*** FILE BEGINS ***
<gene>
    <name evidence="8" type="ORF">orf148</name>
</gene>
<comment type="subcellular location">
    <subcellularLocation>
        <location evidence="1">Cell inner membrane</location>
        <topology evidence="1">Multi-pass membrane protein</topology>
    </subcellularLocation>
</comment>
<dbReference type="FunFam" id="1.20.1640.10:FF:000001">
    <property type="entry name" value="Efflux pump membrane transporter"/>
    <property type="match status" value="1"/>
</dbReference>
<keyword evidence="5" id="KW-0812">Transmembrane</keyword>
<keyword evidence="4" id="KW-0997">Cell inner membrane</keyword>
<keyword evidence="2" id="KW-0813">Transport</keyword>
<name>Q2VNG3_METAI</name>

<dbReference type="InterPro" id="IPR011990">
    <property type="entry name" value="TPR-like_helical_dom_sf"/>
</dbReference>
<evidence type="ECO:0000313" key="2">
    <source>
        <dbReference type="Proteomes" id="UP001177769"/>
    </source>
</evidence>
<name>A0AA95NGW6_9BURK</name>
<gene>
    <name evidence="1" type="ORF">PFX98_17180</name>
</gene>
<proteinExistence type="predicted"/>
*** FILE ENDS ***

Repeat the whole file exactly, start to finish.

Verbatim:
<gene>
    <name evidence="8" type="ORF">orf148</name>
</gene>
<comment type="subcellular location">
    <subcellularLocation>
        <location evidence="1">Cell inner membrane</location>
        <topology evidence="1">Multi-pass membrane protein</topology>
    </subcellularLocation>
</comment>
<dbReference type="FunFam" id="1.20.1640.10:FF:000001">
    <property type="entry name" value="Efflux pump membrane transporter"/>
    <property type="match status" value="1"/>
</dbReference>
<keyword evidence="5" id="KW-0812">Transmembrane</keyword>
<keyword evidence="4" id="KW-0997">Cell inner membrane</keyword>
<keyword evidence="2" id="KW-0813">Transport</keyword>
<name>Q2VNG3_METAI</name>

<dbReference type="InterPro" id="IPR011990">
    <property type="entry name" value="TPR-like_helical_dom_sf"/>
</dbReference>
<evidence type="ECO:0000313" key="2">
    <source>
        <dbReference type="Proteomes" id="UP001177769"/>
    </source>
</evidence>
<name>A0AA95NGW6_9BURK</name>
<gene>
    <name evidence="1" type="ORF">PFX98_17180</name>
</gene>
<proteinExistence type="predicted"/>